Official documents show that one police officer’s neck was almost chopped off, with only one layer of skin linking his head to his body. Another officer was beaten up by terrorists with sticks and shovels first, and then stabbed more than 30 times.
Oncan said that unfortunately, Turkish people mostly can’t see such reports, as Western media have a great influence on this, and Chinese media’s voice remains unheard.
“The nationalist perceptions of Xinjiang are being formed directly by the Western media and some Western countries. We can see that when the Western media starts another so-called ‘human rights’ report about China, the nationalists in Turkey also takes action,” he said.
Gokhan Karakas, who works for Turkish newspaper Milliyet, visited Xinjiang in July 2019 and interviewed Abdurrehim Heyit, a musician from the Uygur ethnic group. Before the visit, the musician was claimed dead by some Western media, anti-China forces, and the Turkish Foreign Ministry.
Wang also said that the presence of East Turkistan separatists in Turkey also kept people from the truth about Xinjiang.
For a long time, influenced by the Western media and the East Turkistan separatists living in Turkey, many Turkish people formed misunderstandings on China’s Xinjiang policies. They wrongly thought “their Uygur brothers are under oppression in Xinjiang,” despite the fact that China has issued a white paper in July 2019 stating Uygurs are “not descendants of Turks.”
A Turkish reporter told the Global Times previously that those separatists are the major source of Turkey’s Xinjiang news. Many of them share connections with foundations, NGOs and even foreign governments, according to the reporter, saying that some Turkish politicians tend to hype those separatists’ voices, trying to gain more political advantage.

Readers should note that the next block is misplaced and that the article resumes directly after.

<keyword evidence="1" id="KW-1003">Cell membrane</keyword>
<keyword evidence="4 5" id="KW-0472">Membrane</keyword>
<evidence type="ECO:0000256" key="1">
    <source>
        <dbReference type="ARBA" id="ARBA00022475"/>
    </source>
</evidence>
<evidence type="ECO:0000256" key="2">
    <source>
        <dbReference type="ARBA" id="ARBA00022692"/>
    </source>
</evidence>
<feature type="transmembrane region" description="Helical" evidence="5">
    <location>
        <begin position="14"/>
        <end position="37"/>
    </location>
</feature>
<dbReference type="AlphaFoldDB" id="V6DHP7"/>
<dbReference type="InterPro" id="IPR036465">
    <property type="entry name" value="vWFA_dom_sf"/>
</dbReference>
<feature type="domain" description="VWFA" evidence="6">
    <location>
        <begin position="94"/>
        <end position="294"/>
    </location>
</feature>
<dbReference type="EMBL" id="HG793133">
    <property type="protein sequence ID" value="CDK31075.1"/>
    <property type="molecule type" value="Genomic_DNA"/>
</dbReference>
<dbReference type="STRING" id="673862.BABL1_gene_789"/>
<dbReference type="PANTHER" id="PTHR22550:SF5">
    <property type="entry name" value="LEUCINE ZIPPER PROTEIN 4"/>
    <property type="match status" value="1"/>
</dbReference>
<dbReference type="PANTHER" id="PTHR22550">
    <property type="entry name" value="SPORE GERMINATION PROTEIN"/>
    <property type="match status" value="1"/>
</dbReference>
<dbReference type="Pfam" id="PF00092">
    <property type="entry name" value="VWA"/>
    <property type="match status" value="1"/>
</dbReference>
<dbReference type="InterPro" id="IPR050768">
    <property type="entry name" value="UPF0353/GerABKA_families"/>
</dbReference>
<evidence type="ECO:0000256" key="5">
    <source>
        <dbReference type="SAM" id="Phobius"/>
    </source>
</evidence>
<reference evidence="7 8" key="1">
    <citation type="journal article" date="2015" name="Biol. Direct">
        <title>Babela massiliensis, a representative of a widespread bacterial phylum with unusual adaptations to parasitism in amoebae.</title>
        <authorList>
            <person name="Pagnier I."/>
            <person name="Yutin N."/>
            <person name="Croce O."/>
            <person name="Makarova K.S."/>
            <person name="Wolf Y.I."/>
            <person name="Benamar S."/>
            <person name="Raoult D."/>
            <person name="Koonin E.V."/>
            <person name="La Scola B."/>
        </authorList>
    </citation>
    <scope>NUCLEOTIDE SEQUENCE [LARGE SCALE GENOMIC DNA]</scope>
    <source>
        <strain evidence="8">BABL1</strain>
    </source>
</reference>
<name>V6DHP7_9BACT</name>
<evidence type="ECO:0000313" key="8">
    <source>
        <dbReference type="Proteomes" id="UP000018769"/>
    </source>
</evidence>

When Chinese State Councilor and Chinese Foreign Minister Wang Yi visited Turkey last month, there was a small group of protesters who condemned China’s treatment of the Uygur population.
“We call on Turkey to stand with East Turkestan,” said Burhan Uluyol, one of the protesters, according to the Associated Press.
When meeting with Wang, Turkish Foreign Minister Mevlut Cavusoglu said that Turkey has always abided by the one-China principle and is committed to elevate Turkey-China strategic cooperative ties.
He vowed that his country will never get involved in any action hostile to China, while prohibiting violent terrorist acts against China on its territory.
Oncan predicted that this incident won’t affect ties. “In the last few years the government of Turkey did not want to further isolate from the international arena, and does not want to create new tensions with other major powers like China,” he said.
Li also said that Turkey won’t venture to put China-Turkey ties at risk just because of short-term or interparty interests, but needs to stay vigilant against anti-China terrorists and nationalist politicians, as they also pose a threat to Turkey’s security.